Mass Spectrometry Reviews 01/2008; 27(1):51-65. DOI:10.1002/mas.20155 · 8.05 Impact Factor
  • Source
    [Show abstract] [Hide abstract]
    ABSTRACT: To identify novel tyrosine kinase substrates that have never been implicated in cancer, we studied the phosphoproteomic changes in the MCF10AT model of breast cancer progression using a combination of phosphotyrosyl affinity enrichment, iTRAQ technology, and LC-MS/MS. Using complementary MALDI- and ESI-based mass spectrometry, 57 unique proteins comprising tyrosine kinases, phosphatases, and other signaling proteins were detected to undergo differential phosphorylation during disease progression. Seven of these proteins (SPAG9, Toll-interacting protein (TOLLIP), WBP2, NSFL1C, SLC4A7, CYFIP1, and RPS2) were validated to be novel tyrosine kinase substrates. SPAG9, TOLLIP, WBP2, and NSFL1C were further proven to be authentic targets of epidermal growth factor signaling and Iressa (gefitinib). A closer examination revealed that the expression of SLC4A7, a bicarbonate transporter, was down-regulated in 64% of the 25 matched normal and tumor clinical samples. The expression of TOLLIP in clinical breast cancers was heterogeneous with 25% showing higher expression in tumor compared with normal tissues and 35% showing the reverse trend. Preliminary studies on SPAG9, on the other hand, did not show differential expression between normal and diseased states. This is the first time SLC4A7 and TOLLIP have been discovered as novel tyrosine kinase substrates that are also associated with human cancer development. Future molecular and functional studies will provide novel insights into the roles of TOLLIP and SLC4A7 in the molecular etiology of breast cancer.
    Molecular &amp Cellular Proteomics 01/2008; 6(12):2072-87. DOI:10.1074/mcp.M700395-MCP200 · 7.25 Impact Factor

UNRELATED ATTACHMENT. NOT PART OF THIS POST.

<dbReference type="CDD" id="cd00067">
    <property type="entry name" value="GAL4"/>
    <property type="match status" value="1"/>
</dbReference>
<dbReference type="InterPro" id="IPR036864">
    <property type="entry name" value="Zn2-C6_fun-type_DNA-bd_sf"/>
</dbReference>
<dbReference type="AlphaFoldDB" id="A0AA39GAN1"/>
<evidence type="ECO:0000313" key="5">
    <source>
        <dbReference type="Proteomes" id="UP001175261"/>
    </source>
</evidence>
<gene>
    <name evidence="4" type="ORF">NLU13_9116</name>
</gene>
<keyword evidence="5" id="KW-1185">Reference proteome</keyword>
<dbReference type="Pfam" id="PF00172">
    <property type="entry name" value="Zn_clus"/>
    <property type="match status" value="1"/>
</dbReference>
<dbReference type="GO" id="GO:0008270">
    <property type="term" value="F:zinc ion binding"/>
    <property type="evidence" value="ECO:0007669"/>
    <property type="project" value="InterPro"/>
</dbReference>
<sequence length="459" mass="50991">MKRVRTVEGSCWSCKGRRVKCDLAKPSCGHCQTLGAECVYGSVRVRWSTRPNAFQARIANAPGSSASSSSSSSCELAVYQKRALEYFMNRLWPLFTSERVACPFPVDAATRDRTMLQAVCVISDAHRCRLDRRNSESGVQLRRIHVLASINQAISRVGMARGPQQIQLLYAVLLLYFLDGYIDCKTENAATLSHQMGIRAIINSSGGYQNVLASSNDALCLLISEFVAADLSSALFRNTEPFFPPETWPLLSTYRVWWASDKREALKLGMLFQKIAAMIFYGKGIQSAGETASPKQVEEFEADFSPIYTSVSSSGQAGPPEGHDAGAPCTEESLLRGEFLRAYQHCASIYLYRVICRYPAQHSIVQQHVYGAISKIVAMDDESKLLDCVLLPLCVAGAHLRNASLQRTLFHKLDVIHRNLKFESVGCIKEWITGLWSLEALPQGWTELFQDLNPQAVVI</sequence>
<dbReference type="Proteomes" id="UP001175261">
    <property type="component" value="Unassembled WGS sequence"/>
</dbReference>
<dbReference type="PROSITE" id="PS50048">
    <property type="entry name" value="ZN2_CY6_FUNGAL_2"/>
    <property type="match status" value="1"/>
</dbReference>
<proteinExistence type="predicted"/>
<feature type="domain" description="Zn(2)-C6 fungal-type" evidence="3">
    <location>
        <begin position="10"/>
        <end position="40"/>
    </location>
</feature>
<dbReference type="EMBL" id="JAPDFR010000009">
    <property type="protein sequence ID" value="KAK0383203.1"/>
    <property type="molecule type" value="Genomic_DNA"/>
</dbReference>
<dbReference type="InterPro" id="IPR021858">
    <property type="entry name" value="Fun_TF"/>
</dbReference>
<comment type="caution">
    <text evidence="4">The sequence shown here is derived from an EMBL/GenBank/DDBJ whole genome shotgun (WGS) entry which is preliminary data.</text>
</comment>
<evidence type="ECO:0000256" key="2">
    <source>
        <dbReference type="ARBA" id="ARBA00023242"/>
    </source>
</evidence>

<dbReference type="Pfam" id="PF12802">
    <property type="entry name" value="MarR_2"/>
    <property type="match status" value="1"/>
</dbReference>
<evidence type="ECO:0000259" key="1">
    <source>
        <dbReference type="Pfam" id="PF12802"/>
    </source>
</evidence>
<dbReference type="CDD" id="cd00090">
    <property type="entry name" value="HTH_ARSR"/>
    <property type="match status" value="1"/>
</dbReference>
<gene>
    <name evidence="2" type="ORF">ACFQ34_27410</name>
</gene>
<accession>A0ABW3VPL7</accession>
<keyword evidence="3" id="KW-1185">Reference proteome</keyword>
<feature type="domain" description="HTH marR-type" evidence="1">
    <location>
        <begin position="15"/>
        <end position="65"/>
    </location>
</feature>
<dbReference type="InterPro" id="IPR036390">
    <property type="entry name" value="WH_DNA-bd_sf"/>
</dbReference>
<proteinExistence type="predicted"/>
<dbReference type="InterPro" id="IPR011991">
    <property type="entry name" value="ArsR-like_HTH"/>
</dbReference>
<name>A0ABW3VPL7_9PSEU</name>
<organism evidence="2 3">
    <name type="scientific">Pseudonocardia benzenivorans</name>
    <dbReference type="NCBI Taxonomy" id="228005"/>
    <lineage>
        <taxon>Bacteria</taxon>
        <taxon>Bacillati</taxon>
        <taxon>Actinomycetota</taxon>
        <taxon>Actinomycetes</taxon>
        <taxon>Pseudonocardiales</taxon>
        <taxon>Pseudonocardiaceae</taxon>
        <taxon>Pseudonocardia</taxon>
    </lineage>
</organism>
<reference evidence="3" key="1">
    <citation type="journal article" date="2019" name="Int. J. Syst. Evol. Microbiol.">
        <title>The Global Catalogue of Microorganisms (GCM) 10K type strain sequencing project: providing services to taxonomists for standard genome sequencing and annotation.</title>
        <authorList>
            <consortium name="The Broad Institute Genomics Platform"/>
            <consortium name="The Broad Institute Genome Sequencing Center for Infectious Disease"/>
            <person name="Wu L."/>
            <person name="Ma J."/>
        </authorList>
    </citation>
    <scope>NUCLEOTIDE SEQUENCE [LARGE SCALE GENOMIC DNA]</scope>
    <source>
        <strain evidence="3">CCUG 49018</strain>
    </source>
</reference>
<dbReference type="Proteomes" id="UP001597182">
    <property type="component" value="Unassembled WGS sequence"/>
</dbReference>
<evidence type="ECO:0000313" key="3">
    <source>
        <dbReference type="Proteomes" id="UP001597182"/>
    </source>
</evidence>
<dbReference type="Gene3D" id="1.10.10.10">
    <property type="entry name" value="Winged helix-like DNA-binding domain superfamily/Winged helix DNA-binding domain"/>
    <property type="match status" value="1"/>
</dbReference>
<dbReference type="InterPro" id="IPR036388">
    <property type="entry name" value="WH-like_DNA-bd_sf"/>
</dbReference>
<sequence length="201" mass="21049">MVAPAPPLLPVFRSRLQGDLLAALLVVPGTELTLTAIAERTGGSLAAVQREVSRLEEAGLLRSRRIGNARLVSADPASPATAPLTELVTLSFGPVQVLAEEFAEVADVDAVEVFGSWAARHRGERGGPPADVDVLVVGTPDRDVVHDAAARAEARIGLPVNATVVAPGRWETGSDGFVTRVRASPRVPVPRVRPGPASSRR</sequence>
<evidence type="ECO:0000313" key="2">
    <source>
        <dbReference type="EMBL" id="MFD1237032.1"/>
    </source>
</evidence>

• [Show abstract] [Hide abstract]
    ABSTRACT: The promoter region of Discoidin, CUB and LCCL domain containing 2 (DCBLD2) was found to be aberrantly methylated in gastric cancer cell lines and in primary gastric cancers, as determined by restriction landmark genomic scanning. DCBLD2 expression was inversely correlated with DCBLD2 methylation in gastric cancer cell lines. Treatment with 5-aza-2'-deoxycytidine and trichostatin A partially reversed DCBLD2 methylation and restored gene expression in DCBLD2-silenced cell lines. In an independent series of 82 paired gastric cancers and adjacent normal tissues, DCBLD2 expression was down-regulated in 79% of gastric cancers as compared with normal tissues as measured by real-time reverse transcription-PCR. Pyrosequencing analysis of the DCBLD2 promoter region revealed abnormal hypermethylation in gastric cancers, and this hypermethylation was significantly correlated with down-regulation of DCBLD2 expression. Furthermore, ectopic expression of DCBLD2 in gastric cancer cell lines inhibited colony formation in both anchorage-dependent and anchorage-independent cultures and also inhibited invasion through the collagen matrix. These data suggest that down-regulation of DCBLD2, often associated with promoter hypermethylation, is a frequent event that may be related to the development of gastric cancer.
    Molecular Cancer Research 03/2008; 6(2):222-30. DOI:10.1158/1541-7786.MCR-07-0142 · 4.50 Impact Factor
Show more